Scroll Top

Ruiz, Beach Bill to Fund Non-Traditional STEM Programs Clears Committee

Legislation Would Establish ‘New Jersey Early Innovation Inspiration School Grant Pilot Program’

TRENTON – Legislation sponsored by Senate Education Chair M. Teresa Ruiz and Senator James Beach which would establish a pilot program to fund non-traditional STEM programs for K through eighth grade students cleared the Senate Budget and Appropriations Committee today.

“Our elementary and middle school students are growing up in the 21st century and will graduate high school into a 21st century economy,” said Senator Ruiz (D-Essex). “Currently, STEM jobs are increasing around nine percent per year, and will continue to do so. We must ensure our school curriculum aligns with the job market, engages students to explore these avenues and prepares them for the workforce. This legislation will allow for schools to explore creative ways to get students engaged in STEM.”

The bill, S-688, would establish the four year “New Jersey Early Innovation Inspiration School Grant Pilot Program” in the Department of Education to fund non-traditional science, technology, engineering and math programs.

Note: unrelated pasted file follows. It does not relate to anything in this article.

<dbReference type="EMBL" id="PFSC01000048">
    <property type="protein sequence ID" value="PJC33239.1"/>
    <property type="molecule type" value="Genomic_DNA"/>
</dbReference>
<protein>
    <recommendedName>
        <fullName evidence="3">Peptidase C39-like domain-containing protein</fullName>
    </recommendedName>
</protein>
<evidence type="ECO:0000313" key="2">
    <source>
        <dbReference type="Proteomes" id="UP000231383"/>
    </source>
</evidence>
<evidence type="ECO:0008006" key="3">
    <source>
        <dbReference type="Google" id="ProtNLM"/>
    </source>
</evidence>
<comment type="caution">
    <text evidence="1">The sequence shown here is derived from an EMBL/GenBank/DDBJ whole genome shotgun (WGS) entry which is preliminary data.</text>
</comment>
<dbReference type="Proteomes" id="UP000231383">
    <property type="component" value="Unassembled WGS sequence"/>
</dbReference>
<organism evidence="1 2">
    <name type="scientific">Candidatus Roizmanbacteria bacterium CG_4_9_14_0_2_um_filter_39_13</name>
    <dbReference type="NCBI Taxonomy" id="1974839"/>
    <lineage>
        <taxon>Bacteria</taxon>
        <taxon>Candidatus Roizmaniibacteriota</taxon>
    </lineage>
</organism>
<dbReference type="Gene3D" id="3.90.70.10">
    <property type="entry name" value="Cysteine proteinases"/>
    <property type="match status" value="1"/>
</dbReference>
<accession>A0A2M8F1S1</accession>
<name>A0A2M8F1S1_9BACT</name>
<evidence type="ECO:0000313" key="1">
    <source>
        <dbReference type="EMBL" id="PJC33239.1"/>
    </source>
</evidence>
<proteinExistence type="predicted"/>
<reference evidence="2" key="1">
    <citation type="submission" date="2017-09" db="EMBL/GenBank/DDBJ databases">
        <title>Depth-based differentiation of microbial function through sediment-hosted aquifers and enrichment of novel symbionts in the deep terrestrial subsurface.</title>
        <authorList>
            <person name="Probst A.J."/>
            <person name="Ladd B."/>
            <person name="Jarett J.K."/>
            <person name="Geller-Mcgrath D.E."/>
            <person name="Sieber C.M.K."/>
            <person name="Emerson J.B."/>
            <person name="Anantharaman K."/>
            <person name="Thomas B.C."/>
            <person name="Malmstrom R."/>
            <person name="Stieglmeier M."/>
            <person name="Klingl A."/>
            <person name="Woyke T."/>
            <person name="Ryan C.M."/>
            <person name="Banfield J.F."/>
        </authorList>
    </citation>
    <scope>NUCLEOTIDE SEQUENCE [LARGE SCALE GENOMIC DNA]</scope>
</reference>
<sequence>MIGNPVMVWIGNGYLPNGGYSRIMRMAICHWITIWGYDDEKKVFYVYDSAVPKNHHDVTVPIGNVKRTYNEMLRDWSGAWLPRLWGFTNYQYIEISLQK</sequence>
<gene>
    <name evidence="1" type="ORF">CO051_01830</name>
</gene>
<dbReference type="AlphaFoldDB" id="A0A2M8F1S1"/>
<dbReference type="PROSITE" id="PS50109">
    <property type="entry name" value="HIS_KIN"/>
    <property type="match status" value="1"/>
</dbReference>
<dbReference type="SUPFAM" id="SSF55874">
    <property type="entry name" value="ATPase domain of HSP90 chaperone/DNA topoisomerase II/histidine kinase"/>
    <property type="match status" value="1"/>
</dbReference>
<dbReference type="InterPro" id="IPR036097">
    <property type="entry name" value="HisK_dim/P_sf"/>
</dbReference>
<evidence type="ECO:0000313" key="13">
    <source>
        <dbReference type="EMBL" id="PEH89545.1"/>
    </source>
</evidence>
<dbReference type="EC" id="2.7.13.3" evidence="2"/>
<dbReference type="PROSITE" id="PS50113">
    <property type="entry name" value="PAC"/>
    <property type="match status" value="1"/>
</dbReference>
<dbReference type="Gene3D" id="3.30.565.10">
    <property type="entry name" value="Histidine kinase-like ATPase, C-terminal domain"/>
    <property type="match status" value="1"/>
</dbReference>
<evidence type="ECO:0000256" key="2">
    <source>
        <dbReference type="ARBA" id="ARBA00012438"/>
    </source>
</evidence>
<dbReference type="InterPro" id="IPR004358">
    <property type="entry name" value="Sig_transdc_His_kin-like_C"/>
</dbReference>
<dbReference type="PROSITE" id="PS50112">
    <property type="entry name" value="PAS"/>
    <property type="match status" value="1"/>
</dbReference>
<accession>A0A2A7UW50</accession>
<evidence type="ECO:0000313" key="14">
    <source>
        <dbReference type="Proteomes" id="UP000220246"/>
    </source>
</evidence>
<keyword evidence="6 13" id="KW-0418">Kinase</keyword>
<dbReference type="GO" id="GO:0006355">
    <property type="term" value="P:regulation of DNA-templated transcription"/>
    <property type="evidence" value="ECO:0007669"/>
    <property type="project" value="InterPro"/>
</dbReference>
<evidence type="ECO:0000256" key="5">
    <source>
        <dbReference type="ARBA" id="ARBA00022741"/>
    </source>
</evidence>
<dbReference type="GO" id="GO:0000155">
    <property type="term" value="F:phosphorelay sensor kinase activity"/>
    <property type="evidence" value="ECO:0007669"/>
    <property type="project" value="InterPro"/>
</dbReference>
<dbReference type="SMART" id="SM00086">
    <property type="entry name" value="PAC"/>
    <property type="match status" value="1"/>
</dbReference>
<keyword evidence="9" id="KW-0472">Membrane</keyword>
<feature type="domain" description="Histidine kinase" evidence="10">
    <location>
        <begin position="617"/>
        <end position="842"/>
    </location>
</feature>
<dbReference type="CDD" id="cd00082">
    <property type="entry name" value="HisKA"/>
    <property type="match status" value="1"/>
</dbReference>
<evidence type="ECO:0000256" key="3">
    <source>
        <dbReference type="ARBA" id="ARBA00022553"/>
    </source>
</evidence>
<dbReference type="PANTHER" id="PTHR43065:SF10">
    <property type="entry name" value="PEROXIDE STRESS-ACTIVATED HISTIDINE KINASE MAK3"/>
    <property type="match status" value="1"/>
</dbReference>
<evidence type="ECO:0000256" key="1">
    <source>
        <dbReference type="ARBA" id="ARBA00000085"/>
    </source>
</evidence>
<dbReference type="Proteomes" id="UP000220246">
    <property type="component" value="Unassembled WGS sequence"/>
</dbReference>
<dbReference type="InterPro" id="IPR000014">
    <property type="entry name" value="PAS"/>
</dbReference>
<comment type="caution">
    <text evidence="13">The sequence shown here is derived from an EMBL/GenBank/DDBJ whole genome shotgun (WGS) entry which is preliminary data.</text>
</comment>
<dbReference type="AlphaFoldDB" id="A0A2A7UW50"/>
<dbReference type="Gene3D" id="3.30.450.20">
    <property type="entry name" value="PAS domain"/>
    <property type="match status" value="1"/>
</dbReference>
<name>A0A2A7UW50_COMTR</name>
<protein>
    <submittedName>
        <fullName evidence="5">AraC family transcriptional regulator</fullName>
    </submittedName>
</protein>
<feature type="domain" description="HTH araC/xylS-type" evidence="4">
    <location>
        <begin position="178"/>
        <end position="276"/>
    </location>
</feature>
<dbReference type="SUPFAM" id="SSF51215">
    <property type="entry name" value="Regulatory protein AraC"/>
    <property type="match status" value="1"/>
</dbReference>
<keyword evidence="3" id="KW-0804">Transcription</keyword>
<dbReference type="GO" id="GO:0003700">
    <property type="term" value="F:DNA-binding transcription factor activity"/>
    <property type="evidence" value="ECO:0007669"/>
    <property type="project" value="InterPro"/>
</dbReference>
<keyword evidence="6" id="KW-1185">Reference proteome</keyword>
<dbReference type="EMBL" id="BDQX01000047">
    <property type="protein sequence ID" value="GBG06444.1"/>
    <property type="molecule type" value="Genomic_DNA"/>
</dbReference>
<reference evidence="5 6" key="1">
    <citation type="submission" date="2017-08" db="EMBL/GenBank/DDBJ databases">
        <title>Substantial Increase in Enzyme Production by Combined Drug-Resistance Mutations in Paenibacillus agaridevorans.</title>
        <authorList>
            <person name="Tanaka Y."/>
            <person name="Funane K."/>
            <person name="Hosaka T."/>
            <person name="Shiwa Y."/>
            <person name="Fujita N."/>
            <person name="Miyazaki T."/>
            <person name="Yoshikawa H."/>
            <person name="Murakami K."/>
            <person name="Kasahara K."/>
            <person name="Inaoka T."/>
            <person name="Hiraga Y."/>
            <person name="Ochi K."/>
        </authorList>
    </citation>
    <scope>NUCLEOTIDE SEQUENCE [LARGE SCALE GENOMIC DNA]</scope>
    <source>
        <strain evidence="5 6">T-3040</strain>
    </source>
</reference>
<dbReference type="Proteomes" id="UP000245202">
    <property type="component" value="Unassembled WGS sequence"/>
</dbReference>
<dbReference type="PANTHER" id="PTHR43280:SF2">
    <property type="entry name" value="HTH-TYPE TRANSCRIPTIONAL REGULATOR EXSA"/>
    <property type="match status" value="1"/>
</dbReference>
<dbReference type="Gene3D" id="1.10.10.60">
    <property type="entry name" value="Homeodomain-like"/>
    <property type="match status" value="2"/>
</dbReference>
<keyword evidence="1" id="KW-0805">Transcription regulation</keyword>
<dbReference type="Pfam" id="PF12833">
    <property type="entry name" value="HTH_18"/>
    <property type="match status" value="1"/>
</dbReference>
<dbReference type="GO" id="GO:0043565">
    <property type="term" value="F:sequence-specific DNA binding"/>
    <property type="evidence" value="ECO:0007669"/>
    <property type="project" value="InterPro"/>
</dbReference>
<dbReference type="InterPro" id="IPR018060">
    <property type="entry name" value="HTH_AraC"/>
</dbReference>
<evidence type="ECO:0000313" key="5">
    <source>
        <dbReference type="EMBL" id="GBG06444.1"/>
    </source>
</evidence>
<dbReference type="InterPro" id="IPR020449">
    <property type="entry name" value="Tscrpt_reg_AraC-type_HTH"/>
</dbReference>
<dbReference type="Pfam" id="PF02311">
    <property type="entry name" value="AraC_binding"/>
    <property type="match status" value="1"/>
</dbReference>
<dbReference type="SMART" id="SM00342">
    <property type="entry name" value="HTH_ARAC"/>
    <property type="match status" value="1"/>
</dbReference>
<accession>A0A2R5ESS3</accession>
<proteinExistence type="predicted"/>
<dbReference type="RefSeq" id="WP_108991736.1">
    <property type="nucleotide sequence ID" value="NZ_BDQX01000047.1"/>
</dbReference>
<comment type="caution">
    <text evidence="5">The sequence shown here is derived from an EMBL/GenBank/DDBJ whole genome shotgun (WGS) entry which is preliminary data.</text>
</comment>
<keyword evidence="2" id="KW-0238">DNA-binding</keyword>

“These grants will help school districts introduce programs that bring state of the art technology into the classroom and teach students to be innovators,” said Senator Beach (D-Burlington/Camden). “With the STEM field growing so quickly, it is important that students are exposed to these concepts at a young age.”

The program would award grants to school districts that support non-traditional STEM teaching methods for students in grades kindergarten through eight, and student participation in non-profit STEM competitions, among other things.

School districts applying for the grant would be required to describe how the district would implement the programs, recruit partners and mentors, and support teachers and participants. They would also have to identify how they would measure the impact of the programs.

Under the bill, the Commissioner of Education would award a total of six one-time grants of up to $150,000 each. Priority would be given to urban and rural schools, low-performing schools or school districts that serve low-income students. The selected school districts would have up to four years to utilize the grant. School districts selected would be required to match 25% of funds received and garner donations to match an additional 25%.

The grant funds would have to be used to promote STEM education, purchase supplies, finance student participation in non-profit STEM competitions and provide incentives for teachers involved in STEM programs outside of their regular duties.

The bill was released from committee by a vote of 11-0 and next heads to the full Senate for further consideration.